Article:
BRUSSELS (AP) — U.N. Secretary-General Ban Ki-moon urged European and African nations on Wednesday to step up their efforts to end the desperate plight of the people of Central African Republic.
Speaking on the sidelines of a summit meant to promote closer economic ties, Ban appealed to some 70 European and African leaders in Brussels to support more robust action.
"We must act quickly to stop the killings, protect the civilian population and prevent a further separation of communities," Ban said. "It is our collective responsibility to respond," he added.
Hatred toward a now deposed-government of Muslim rebels in the country ignited bitter violence between Muslims and Christians. What started as political disputes have become increasingly sectarian, with mosques set ablaze, Qurans destroyed and Muslims killed. Tens of thousands have fled to neighboring countries.
"Genocide was avoided in large measure because of the mass exodus of minorities to areas where they felt they were safe," Ban said.
The 28-nation EU decided in February to back a French military operation aimed at stopping the sectarian violence. The arrival of the EU contingent of an expected 1,000 troops plus medical and support teams would allow the about 2,000 French troops already there to conduct wider military operations outside the capital, Bangui.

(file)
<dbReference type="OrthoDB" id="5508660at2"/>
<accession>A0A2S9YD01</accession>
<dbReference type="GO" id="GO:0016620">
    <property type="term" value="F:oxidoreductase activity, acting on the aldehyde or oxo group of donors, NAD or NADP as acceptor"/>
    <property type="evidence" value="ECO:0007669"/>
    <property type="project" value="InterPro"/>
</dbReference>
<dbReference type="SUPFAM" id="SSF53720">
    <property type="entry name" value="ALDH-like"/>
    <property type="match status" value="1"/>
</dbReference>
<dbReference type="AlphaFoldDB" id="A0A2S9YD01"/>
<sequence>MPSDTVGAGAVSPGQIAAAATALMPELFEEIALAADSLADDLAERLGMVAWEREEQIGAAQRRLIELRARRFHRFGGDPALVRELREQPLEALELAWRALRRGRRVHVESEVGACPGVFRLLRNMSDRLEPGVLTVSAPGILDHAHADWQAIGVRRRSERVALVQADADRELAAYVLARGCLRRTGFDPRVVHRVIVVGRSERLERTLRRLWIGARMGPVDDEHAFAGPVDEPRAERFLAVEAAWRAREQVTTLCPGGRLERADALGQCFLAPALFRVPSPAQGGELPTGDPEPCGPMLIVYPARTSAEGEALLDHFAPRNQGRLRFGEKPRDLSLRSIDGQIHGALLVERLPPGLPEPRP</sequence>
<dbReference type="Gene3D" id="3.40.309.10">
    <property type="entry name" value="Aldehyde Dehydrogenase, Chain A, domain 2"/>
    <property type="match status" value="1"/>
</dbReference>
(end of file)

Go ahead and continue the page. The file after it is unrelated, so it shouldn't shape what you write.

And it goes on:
The first 800 EU troops will be on the ground by the end of May, mission chief Gen. Philippe Ponties said.
The EU has pledged a total of 352 million euros ($485 million) in humanitarian and development aid for Central African Republic for this and last year.
Unlike previous EU-Africa summits, development aid wasn't the dominant issue at the gathering, instead leaders sought to improve business ties, acknowledging Africa's growth potential.
"Africa is gaining importance," German Chancellor Angela Merkel said. "Most of all we want to see the opportunities, not only always the problems."
Trade between the two continents has risen steadily in recent years. In 2012, the EU imported African goods worth 187 billion euros, while Africa bought goods worth about 152 billion euros from EU nations.
EU nations granted Africa 141 billion euros in development assistance from 2007 to 2013.
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